Kino: You know, I can look back now, and I can see that I started my practice out of a sincere desire to find a more peaceful life. My question for Guruji, “Where does the peace in the practice come from?” It was so sincere, it was so true. His simple answer, “You do this practice, you take these 3 things for many years, Shanti is coming, no problem.” I can tell you definitively that, after 16 years of practice, that that promise is true. That that promise is not empty. It’s totally true. It’s not just for me, it’s for every single person that comes to the practice. If you get on the mat, and you practice every day, and you apply the simple tools to practice one style of yoga, many, many years of practice with a disciplined effort, and an open heart, and a sincere spiritual intention, Shanti is coming, no problem.

For more Information on Kino, visit KinoYoga.com

All pictures by Wanda Koch and taken at Enlighten Yoga.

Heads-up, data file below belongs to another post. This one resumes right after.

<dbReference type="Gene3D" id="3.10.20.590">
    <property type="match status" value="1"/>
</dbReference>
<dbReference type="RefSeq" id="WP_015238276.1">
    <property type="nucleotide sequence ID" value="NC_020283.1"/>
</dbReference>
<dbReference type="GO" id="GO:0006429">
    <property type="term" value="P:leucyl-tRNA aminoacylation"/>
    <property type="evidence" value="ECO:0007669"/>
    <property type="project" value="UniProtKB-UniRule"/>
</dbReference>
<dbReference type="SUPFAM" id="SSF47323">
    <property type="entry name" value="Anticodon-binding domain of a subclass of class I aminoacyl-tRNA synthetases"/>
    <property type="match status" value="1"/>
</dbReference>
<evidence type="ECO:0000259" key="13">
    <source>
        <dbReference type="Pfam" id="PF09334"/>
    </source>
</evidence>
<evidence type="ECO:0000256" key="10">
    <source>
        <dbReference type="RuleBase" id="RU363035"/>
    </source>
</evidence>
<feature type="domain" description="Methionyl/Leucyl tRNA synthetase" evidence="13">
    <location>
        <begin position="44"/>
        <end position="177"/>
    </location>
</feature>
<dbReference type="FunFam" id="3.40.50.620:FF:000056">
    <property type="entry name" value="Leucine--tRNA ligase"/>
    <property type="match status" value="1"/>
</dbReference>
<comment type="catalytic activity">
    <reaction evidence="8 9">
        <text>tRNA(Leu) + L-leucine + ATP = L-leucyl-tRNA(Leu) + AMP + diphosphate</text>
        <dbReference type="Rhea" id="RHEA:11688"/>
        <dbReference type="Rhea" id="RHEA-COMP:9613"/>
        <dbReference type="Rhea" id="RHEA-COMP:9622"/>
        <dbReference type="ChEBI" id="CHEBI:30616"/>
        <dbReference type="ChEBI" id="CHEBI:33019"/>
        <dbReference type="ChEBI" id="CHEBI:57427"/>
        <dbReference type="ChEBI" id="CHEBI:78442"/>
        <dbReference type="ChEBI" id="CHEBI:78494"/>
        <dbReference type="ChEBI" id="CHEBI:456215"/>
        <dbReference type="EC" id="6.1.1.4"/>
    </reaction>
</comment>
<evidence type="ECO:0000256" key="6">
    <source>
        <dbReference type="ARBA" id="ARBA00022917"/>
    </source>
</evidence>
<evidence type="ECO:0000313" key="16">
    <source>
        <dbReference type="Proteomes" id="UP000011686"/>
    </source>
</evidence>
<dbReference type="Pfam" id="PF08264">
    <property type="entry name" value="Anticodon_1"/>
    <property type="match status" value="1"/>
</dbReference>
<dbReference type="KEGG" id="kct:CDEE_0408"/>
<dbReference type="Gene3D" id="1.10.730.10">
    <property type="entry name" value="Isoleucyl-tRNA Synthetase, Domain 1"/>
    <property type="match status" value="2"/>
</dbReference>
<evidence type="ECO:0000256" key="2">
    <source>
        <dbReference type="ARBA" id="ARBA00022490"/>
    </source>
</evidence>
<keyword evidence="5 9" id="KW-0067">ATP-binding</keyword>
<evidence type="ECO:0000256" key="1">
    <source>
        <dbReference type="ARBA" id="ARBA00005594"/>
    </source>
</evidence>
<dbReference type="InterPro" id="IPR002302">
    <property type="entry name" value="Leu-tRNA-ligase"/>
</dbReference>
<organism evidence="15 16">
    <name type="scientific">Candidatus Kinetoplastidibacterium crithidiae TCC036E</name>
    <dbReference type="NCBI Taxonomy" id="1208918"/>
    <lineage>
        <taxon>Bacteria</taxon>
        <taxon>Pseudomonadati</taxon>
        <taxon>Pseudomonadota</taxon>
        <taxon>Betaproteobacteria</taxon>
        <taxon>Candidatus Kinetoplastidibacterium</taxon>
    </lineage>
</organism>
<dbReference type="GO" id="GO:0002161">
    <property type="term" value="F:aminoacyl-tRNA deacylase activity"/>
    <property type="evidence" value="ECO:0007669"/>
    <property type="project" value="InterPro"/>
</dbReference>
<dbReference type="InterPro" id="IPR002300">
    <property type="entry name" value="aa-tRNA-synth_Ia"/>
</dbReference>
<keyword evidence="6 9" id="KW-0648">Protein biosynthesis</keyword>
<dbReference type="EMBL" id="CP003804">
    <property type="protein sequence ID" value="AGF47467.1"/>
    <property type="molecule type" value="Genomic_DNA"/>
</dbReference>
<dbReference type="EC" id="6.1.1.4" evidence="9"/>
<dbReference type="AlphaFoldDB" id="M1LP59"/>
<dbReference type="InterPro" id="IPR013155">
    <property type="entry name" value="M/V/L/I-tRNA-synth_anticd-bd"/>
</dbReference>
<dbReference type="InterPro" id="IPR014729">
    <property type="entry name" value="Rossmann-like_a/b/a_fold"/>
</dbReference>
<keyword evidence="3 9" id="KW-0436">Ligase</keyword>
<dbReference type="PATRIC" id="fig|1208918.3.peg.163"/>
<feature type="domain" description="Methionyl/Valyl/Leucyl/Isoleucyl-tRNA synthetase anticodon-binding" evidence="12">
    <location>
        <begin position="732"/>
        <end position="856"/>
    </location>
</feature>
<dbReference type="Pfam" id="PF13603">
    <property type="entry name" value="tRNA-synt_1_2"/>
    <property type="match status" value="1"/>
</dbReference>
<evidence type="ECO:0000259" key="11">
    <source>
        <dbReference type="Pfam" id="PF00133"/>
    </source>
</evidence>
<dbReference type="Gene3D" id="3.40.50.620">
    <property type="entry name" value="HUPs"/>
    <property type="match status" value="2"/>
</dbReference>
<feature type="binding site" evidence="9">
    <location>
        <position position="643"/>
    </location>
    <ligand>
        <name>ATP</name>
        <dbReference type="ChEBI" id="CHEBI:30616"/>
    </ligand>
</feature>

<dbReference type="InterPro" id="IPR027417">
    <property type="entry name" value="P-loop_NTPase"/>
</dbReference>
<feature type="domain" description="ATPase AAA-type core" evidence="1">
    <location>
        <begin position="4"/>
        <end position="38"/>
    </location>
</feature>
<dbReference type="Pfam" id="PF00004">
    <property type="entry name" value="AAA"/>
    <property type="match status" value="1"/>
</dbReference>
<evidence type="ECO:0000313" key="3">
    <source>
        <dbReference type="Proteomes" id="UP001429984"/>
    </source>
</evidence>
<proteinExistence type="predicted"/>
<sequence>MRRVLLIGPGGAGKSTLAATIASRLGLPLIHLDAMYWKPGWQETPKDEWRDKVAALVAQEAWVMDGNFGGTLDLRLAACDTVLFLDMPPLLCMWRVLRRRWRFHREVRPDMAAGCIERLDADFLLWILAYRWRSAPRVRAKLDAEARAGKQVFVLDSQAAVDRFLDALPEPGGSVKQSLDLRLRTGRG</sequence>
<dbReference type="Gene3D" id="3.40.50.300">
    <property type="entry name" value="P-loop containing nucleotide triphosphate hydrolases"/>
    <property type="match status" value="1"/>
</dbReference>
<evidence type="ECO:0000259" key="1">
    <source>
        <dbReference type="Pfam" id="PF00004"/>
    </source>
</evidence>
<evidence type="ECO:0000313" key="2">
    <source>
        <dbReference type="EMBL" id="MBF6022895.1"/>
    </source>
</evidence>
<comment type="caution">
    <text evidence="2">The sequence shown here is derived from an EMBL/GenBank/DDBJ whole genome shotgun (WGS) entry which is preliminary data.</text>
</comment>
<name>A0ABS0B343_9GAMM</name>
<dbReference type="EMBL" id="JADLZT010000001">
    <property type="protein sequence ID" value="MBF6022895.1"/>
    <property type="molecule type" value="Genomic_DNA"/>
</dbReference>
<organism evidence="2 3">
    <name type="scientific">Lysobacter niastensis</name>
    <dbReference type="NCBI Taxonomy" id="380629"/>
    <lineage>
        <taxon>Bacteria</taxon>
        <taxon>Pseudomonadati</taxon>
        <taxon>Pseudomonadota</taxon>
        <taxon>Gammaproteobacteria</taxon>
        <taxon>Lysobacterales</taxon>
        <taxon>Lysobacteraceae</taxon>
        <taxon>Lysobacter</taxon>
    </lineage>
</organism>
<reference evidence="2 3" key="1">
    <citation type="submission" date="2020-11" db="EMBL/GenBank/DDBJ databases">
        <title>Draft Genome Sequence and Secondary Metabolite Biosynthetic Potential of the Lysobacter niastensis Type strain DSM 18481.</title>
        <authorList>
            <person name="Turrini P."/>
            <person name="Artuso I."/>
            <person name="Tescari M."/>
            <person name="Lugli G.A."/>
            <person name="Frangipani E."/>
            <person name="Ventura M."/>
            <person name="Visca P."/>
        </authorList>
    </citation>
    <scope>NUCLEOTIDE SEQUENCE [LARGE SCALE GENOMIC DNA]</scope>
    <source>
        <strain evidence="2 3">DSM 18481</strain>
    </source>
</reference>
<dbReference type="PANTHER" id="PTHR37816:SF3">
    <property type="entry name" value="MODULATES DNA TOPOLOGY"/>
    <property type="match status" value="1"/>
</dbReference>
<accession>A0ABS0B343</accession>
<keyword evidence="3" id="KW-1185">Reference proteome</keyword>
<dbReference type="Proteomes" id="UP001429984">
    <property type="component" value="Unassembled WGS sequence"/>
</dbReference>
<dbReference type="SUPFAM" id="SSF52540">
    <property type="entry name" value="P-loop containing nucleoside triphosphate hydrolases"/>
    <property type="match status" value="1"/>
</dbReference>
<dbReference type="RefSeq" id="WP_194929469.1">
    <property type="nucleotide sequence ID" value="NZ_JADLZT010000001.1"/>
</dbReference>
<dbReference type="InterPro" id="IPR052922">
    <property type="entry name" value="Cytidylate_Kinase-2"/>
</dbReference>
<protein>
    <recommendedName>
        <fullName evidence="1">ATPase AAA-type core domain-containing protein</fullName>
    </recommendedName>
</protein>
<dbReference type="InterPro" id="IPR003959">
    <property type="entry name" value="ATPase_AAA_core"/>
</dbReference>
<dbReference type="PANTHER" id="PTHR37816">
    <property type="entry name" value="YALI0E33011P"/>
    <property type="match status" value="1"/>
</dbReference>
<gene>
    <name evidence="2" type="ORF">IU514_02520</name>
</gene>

Shanna Small has been practicing Ashtanga Yoga and studying the Yoga Sutras since 2001. She has studied in Mysore with Sharath Jois and is the Director of AYS Charlotte, a school for traditional Ashtanga in Charlotte NC. She has written for Yoga International and the Ashtanga Dispatch. Go here for more information on AYS Charlotte. For information on workshops, please e-mail shanna@ashtangayogaproject.com.

4 Comments

  • Sarah Boulter

    Great interview! Thank you for sharing this side of a wonderful teacher. I was fortunate enough to practice Mysore at Miami Life Center in March (Kino was not there, however it is a wonderful and welcoming shala) and will be attending a workshop with Kino in September in Copenhagen. I admire and respect her, and look forward to learning more from her.